Consumer's Guide to GM Rice and Other Grains

Consumer's Guide to GM Rice and Other Grains

By Alex Jack

"Genetically modified means an organism in which the genetic material has been changed through gene technology in a way that
does not occur naturally by multiplication and/or any natural recombination."–United Nations, 2000

Scores of genetically modified foods and products have been introduced around the world. For a comprehensive list of products that have been approved in the United States, please see Imagine a World Without Monarch Butterflies by Alex Jack (One Peaceful World Press, 2000). This section deals primarily with GE grains in development or grain products currently on the market that contain GE ingredients.

Countries Producing GE Foods

At the present time, the following countries are growing or producing GE foods and products:

• United States (50+ foods in total)

• Canada (30 foods)

• Japan (22 varieties of 6 crops)

• European Union, especially Spain and France (9 foods)

• Argentina (3 foods)

• Mexico (3 foods)

• Australia (2 crops + 6 field trials)

• Brazil (1 food)

• South Africa (1 food)

• China (1 crop)

• Russia (1 crop)

• India (1 crop)

• Vietnam (1 crop)

Countries Developing GE Rice
• United States

• China

• Japan

• Korea

• Philippines

• Switzerland

• Mexico

• Australia

• Italy

Countries Limiting GE Foods

Countries with labeling laws, restrictive agriculture, environmental, or import policies, or prohibitions:

• Australia

• Austria

• Brazil (attempted ban)

• Denmark

• Ethiopia

• France

• Germany

• Greece

• Italy

• Luxembourg

• Japan

• Korea

• Mexico

• Namibia (banned)

• New Zealand

• Norway (banned)

• Russia

• Saudi Arabia (banned)

• Sri Lanka (banned)

• Switzerland

• Taiwan

• Tasmania (banned)

• Thailand

• Uganda (banned)

• United Kingdom

• Wales (banned)

Major Biotech Companies
• Aventis (French company combining Hoechst and Rhone Poulenc)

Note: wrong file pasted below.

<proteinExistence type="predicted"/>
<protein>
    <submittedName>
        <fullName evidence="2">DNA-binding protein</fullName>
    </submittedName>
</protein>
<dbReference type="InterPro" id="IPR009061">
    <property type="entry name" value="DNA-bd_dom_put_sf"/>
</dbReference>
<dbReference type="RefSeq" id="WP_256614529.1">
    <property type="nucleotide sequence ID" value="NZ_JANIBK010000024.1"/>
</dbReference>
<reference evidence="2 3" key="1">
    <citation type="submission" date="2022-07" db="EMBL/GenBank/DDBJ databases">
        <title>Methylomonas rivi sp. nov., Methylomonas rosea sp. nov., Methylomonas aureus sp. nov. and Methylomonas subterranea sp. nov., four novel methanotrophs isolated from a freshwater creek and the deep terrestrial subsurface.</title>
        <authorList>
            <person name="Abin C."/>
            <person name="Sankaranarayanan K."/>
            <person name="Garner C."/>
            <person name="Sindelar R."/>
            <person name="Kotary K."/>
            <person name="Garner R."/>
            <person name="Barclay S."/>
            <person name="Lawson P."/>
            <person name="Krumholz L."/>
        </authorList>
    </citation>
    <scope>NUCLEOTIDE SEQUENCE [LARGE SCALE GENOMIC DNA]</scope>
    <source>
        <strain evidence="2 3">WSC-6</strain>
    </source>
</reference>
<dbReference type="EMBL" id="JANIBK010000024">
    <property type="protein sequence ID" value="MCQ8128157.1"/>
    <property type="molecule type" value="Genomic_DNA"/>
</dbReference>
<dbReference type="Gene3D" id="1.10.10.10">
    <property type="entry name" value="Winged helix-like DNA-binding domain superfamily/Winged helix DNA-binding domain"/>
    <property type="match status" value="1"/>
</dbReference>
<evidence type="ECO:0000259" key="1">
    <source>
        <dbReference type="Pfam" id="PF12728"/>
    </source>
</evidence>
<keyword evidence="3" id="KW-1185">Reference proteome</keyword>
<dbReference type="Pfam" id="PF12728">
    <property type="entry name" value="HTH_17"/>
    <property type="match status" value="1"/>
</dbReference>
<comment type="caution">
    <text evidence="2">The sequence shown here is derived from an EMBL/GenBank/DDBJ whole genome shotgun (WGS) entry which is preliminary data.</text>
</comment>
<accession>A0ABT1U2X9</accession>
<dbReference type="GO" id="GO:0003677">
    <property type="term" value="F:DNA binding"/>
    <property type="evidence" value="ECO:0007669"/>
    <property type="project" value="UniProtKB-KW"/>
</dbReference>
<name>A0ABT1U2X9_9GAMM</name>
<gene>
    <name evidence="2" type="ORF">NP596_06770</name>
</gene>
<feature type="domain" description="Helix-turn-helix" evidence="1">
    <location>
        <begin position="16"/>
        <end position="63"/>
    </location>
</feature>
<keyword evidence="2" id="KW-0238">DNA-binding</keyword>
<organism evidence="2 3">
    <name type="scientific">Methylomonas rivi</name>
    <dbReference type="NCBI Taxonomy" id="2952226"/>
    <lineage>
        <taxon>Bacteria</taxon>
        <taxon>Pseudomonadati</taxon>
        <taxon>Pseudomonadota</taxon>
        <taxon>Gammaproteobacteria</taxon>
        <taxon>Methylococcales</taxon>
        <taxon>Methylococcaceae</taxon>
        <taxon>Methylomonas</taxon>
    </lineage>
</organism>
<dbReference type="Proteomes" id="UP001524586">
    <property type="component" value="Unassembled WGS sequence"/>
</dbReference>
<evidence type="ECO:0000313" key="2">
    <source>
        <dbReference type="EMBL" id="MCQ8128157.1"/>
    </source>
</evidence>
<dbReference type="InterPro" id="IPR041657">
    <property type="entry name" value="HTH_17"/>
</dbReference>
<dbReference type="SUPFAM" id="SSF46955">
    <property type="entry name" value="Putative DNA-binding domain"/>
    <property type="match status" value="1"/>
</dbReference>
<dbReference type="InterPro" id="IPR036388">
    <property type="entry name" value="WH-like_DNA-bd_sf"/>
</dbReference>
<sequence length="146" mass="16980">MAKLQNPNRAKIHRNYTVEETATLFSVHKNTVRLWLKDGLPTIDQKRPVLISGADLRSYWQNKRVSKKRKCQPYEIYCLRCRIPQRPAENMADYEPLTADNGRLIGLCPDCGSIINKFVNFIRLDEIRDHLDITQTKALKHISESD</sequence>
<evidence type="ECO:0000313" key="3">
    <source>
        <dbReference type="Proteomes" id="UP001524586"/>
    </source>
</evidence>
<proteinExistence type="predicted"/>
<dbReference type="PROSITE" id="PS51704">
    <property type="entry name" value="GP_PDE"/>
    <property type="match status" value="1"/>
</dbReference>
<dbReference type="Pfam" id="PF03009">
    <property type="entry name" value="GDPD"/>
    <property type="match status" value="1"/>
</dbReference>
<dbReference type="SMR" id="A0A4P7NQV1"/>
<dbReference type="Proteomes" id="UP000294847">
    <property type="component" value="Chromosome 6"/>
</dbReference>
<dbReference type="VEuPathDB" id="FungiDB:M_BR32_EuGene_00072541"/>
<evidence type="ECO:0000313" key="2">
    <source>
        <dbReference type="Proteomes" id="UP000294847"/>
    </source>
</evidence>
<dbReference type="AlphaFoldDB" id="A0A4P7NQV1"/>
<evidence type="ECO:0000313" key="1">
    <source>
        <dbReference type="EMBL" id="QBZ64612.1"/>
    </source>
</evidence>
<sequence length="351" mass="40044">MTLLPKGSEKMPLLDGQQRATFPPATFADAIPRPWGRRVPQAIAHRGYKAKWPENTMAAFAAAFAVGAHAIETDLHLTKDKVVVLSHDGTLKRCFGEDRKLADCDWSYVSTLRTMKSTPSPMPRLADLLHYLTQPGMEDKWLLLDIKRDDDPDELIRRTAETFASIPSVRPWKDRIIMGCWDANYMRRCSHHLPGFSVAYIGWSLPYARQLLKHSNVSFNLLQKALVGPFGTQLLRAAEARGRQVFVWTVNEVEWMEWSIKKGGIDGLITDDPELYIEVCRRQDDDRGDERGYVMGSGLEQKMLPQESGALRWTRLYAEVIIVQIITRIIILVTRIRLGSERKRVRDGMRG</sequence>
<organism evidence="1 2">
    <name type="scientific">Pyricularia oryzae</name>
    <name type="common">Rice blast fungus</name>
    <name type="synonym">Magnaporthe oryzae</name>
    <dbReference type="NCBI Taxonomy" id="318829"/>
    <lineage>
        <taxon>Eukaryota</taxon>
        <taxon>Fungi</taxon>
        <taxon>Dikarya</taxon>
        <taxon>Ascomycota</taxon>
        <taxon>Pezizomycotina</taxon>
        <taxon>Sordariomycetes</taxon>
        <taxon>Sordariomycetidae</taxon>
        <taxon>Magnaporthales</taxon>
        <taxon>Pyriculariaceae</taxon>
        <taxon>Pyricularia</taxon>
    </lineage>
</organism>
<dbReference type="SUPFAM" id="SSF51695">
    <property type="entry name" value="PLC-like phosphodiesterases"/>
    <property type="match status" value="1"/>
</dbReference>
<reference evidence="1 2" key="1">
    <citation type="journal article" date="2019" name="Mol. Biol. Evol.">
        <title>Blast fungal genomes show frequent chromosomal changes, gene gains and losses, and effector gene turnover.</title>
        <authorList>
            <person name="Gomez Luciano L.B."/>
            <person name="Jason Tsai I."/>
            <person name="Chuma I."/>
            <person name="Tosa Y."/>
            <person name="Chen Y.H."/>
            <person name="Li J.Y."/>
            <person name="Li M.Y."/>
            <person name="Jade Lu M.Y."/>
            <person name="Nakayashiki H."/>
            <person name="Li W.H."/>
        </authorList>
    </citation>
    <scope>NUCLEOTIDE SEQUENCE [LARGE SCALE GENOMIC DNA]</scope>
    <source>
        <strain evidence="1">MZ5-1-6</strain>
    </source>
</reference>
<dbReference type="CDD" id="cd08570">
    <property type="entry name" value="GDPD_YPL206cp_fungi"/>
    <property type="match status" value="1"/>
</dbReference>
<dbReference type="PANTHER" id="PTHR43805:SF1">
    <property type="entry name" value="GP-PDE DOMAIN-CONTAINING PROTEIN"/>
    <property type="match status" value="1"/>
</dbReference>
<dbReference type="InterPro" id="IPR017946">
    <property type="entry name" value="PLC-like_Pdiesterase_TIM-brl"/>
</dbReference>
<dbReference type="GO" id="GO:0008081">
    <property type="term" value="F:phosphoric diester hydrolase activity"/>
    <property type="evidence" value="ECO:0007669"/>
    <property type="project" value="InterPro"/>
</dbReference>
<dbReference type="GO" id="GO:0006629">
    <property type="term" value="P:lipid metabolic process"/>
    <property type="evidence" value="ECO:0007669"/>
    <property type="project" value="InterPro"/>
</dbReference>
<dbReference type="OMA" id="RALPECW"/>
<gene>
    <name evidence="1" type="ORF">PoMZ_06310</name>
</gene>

• Monsanto (U.S. company, subsidiary of Pharmacia and Upjohn)

• DuPont (U.S. company operating under Pioneer Hybrid division)

• Syngenta (Pending merger of Novartis and AztraZeneca in Europe)

• Dow Chemical (U.S. company)

Rice Species

• Indica (Oryza sativa, grown in South Asia, Southeast Asia, Southern United States)

• Japonica (Oryza sativa, grown in the Far East, California)

• Africana (Oryza glaberrima, grown in Africa)

• Javonica (Oryza sativa, grown in Indonesia)

Rice Varieties
• Short grain

• Medium grain

• Long grain

• Sweet rice

• Basmati rice, jasmine rice, etc.

Rice Products

Rice is hulled, milled, or processed in a variety of ways. The main types of rice and rice products available include:

• Whole grain rice (brown rice, unpolished rice, unhulled rice)

• White rice (polished rice, converted rice, parboiled rice)

• Amasake (sweet rice beverage)

• Rice cakes

• Rice syrup

• Rice milk

• Mochi (pounded sweet rice)

• Rice miso (soybean paste with rice)

• Rice noodles

• Rice balls

• Sushi

• Rice crackers

• Puffed rice

• Rice dumplings

• Rice croquettes

• Rice cream

• Rice porridge

• Rice pilaf

• Rice bread

• Rice flour

• Rice flakes

• Rice bran

• Rice cookies

• Rice salad

• Rice pudding

• Rice custard

• Rice vinegar